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Wash. man who tried to kill dog with sledgehammer receives 14-day jail sentence

Wash. man who tried to kill dog with sledgehammer sentenced to 14 days in jail
Wash. man who tried to kill dog with sledgehammer sentenced to 14 days in jail
Photo by Alan Crowhurst/Getty Images

On Tuesday, March 18, The Daily News reported that a Washington man who tried to kill his dog with a sledgehammer received a 14-day jail sentence.

Longview, Wash. resident Chad Scott Miller, 40, tried to kill his two-year-old pit bull with a sledgehammer after the dog bit him in October 2012. Miller had struck the dog, named Nero, for eating some doughnuts.

Miller was in Cowlitz County Superior Court on Tuesday and apologized for his actions. He was living on food stamps and disability payments at the time and felt that he needed to euthanize his pit bull to protect the children in his neighborhood and his grandmother.

During his sentencing, Miller stated: “I didn’t want to hurt him. I loved him. There’s not a day that goes by that I don’t really miss him.”

Miller's pit bull survived the brutal attack, sustaining three hairline fractures to his skull. After months in foster care, Nero is currently at the Humane Society. According to animal control officials, Nero is waiting to find a loving family.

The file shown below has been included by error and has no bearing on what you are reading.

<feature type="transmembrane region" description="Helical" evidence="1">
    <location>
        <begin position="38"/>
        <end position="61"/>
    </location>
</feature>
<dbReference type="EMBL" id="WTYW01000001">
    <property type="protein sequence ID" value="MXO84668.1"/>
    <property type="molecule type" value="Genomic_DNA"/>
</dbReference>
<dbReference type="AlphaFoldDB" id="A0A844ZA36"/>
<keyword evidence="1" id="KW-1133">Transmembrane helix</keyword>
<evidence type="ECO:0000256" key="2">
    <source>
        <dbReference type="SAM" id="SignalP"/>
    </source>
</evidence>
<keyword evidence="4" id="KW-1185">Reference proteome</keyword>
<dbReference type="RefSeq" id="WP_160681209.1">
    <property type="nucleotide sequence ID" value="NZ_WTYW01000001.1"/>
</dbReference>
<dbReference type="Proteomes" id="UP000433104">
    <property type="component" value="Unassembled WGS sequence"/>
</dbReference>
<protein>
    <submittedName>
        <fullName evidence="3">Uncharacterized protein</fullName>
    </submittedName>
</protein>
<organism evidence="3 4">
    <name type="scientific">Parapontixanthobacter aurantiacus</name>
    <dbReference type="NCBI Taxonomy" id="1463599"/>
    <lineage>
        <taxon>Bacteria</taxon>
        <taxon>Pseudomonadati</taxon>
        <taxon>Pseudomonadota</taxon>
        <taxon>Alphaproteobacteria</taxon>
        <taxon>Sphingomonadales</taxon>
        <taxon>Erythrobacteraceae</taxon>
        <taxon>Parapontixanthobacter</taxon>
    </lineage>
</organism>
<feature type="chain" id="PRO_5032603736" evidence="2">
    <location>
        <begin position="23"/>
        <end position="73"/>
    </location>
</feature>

While prosecutors recommended a one-month jail sentence, Miller received a 14-day jail sentence and was ordered to pay approximately $5,000 in fines for animal cruelty in the second degree. Miller is also prohibited from having pets for two years.

Animal cruelty charges were filed one year after the incident, as Miller initially mislead investigators and stated that he had killed and disposed of his pit bull. Shortly afterward, an injured pit bull was found and taken to the Longview Humane Society. Miller then confessed that this was his dog.

Washington State has strong animal cruelty laws. RCW 16.52.207: Animal cruelty in the second degree:

(1) A person is guilty of animal cruelty in the second degree if, under circumstances not amounting to first degree animal cruelty, the person knowingly, recklessly, or with criminal negligence inflicts unnecessary suffering or pain upon an animal.

(2) An owner of an animal is guilty of animal cruelty in the second degree if, under circumstances not amounting to first degree animal cruelty, the owner knowingly, recklessly, or with criminal negligence:

(a) Fails to provide the animal with necessary shelter, rest, sanitation, space, or medical attention and the animal suffers unnecessary or unjustifiable physical pain as a result of the failure;

(b) Under circumstances not amounting to animal cruelty in the second degree under (c) of this subsection, abandons the animal; or

(c) Abandons the animal and (i) as a result of being abandoned, the animal suffers bodily harm; or (ii) abandoning the animal creates an imminent and substantial risk that the animal will suffer substantial bodily harm.

(3) Animal cruelty in the second degree is a gross misdemeanor.

(4) In any prosecution of animal cruelty in the second degree under subsection (1) or (2)(a) of this section, it shall be an affirmative defense, if established by the defendant by a preponderance of the evidence, that the defendant's failure was due to economic distress beyond the defendant's control.

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